Speaking Up (or Protesting Quietly) for Arts Education

Posted by Tim Mikulski, Mar 14, 2011 0 comments

Tim Mikulski

Tim Mikulski

I'm always talking about the importance of arts and arts education advocacy since my background is in the political world, but I know that it can be intimidating to talk to a local board of education member, local legislator, or state representative - let alone a U.S. Senator or Congressperson.

While we try to make the latter easier thanks to a day-long training session before National Arts Advocacy Day and offer other advocacy resources such as our current Testify on Behalf of Arts Education campaign, those methods aren't universal solutions.

For this reason, I often collect stories about local efforts to fight for arts education (and the arts in general) in case anyone ever wants other advocacy alternatives.

It just so happens that last week, there were three different types of advocacy efforts going on in three areas of the country - Reading, PA; Melrose, MA; and, San Diego, CA.

Reading, PA

Daniel Long will go one day without music on March 31. This is significant for a few reasons. First, Long is a music teacher at Twin Valley High School. Second, his method of garnering attention for school music programs in Pennsylvania has caught on across the state, inspiring other music educators in Berks County and the 700 members of the Pennsylvania Music Educators Association. Through "The Day the Music Died," Long hopes to discourage school districts from cutting back on music programs to balance district budgets. Long and his fellow music educators will still teach that day, but instead of playing or listening to music, students will write about music appreciation.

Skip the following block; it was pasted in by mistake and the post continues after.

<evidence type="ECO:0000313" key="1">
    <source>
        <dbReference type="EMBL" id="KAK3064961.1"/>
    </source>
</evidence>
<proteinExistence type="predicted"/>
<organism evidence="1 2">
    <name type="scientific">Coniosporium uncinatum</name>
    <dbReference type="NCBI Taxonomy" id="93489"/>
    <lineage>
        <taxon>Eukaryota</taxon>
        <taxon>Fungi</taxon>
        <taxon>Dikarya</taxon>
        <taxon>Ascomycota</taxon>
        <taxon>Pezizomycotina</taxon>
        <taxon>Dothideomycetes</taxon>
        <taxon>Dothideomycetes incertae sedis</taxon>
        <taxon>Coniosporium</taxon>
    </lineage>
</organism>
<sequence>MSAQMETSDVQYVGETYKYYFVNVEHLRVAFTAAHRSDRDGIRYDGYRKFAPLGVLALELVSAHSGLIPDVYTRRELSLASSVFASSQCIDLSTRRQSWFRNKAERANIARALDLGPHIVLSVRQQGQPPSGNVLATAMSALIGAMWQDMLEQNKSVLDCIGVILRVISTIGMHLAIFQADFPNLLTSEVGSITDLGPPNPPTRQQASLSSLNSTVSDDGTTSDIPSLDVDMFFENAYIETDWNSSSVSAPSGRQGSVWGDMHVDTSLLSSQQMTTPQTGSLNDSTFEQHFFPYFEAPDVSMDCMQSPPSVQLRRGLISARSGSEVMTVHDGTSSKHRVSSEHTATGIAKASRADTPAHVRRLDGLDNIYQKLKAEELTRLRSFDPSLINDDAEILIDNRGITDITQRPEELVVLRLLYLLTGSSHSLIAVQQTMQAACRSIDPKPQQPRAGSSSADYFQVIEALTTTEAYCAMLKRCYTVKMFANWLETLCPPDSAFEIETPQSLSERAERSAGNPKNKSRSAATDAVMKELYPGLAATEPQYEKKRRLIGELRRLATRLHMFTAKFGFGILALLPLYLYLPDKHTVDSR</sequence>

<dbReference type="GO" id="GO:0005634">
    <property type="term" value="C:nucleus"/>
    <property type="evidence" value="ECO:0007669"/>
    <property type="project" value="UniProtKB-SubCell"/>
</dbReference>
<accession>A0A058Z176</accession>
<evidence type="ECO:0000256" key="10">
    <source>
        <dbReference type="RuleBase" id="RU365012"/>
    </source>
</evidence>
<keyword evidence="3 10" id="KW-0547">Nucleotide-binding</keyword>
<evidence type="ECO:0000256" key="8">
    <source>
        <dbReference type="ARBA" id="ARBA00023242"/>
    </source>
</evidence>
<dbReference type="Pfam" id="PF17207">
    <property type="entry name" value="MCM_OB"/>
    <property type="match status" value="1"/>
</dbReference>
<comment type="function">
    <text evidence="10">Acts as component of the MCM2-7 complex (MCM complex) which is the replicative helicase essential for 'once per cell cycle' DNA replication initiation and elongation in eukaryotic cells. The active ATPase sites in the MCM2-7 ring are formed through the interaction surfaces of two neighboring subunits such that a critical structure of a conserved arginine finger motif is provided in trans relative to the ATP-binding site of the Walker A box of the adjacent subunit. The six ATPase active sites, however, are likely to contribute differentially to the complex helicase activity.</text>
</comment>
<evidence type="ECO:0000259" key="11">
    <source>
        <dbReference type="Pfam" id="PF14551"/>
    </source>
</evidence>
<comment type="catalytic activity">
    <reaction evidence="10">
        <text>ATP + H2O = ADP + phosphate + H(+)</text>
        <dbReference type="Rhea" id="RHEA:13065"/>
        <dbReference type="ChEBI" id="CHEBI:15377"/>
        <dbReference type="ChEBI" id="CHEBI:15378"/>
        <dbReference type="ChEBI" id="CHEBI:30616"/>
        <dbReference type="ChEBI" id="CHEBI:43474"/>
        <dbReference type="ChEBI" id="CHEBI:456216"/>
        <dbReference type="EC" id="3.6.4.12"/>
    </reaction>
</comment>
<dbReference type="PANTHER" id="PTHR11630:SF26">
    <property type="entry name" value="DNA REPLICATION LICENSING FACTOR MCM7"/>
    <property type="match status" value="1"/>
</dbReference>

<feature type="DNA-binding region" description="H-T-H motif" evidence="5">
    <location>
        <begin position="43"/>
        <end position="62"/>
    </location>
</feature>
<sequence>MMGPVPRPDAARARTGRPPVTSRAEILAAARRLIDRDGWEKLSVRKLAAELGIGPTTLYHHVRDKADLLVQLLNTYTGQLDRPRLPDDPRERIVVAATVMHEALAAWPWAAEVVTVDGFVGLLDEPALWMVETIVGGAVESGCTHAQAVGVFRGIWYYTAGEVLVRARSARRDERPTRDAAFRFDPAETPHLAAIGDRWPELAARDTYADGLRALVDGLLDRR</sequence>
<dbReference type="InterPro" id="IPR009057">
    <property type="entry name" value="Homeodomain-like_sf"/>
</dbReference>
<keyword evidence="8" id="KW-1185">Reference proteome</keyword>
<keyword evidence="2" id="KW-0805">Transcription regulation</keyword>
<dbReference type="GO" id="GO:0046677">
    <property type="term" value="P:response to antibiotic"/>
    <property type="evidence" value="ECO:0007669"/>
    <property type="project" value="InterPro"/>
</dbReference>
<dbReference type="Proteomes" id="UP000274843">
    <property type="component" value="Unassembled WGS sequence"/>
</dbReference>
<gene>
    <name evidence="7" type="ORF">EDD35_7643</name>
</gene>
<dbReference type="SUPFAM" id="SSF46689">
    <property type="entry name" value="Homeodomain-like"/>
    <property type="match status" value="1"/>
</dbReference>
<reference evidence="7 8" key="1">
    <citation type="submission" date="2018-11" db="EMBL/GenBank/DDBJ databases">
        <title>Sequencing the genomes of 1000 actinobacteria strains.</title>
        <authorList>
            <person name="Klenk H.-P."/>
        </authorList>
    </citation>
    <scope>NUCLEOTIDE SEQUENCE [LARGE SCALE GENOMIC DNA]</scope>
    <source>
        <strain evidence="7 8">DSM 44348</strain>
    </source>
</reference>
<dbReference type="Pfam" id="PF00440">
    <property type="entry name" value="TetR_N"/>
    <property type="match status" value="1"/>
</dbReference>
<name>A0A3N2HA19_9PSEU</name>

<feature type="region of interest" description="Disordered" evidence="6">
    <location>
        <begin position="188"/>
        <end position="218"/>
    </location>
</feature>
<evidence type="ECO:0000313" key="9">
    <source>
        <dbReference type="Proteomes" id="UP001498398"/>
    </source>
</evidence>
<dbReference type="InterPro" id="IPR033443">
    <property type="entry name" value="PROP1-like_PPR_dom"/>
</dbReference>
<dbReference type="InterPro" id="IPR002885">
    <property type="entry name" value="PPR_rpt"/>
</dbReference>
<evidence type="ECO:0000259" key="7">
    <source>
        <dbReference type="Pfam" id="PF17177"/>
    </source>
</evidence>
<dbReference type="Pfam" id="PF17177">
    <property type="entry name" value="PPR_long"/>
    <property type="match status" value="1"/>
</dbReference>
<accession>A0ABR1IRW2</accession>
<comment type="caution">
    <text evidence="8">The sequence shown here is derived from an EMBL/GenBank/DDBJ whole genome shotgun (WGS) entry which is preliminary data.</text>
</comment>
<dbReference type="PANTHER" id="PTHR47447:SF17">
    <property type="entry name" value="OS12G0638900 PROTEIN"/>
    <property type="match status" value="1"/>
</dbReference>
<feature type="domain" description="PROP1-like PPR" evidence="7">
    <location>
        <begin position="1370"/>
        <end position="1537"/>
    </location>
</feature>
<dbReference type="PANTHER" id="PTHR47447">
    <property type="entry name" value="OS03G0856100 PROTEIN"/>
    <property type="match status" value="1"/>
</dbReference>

San Diego, CA

Like others across the country, San Diego Unified School District announced on March 1 that 34 full and part-time music educator positions would be in danger of elimination due to budgetary constraints. While middle school band students took to rallying before their school board meeting by playing jazz standards, local columnist Genivieve Suzuki, took to the web to tell the story of her husband, Paul, who would be one of the teachers who could be laid off. In her poignant written essay, Suzuki weaves in Paul's 11-year history with the program alongside facts about the benefits of music education and the impact these cuts could have for all of the elementary schools who feed into the middle school program. It's an excellent example of using the written word for advocacy that could also be used as direct testimony or a letter to the editor of other print and electronic publications. Combining that with the action of the middle school band performers, parents, and supporters, you have a ready-made two-prong approach to advocacy.

Melrose, MA

Melrose visual arts teacher Dawn Benski testified before her local school committee during a discussion about next year's school budget. During her time, Benski, a full-time elementary art teacher, explained that the schools have a tradition of supporting the arts, but the flat funding that she was requesting still wouldn't solve a larger problem-the middle school has 800 students and just one art teacher. Her personal story also included her very real concern that the middle school students are unable to learn in a sequential or cumulative way. These are the types of advocacy messages that can make a lasting, personal impact on a board.

Those are just three ways to advocate locally for arts education at the school district level.

What types of advocacy efforts have worked for you locally? What method do you think you might want to try next?

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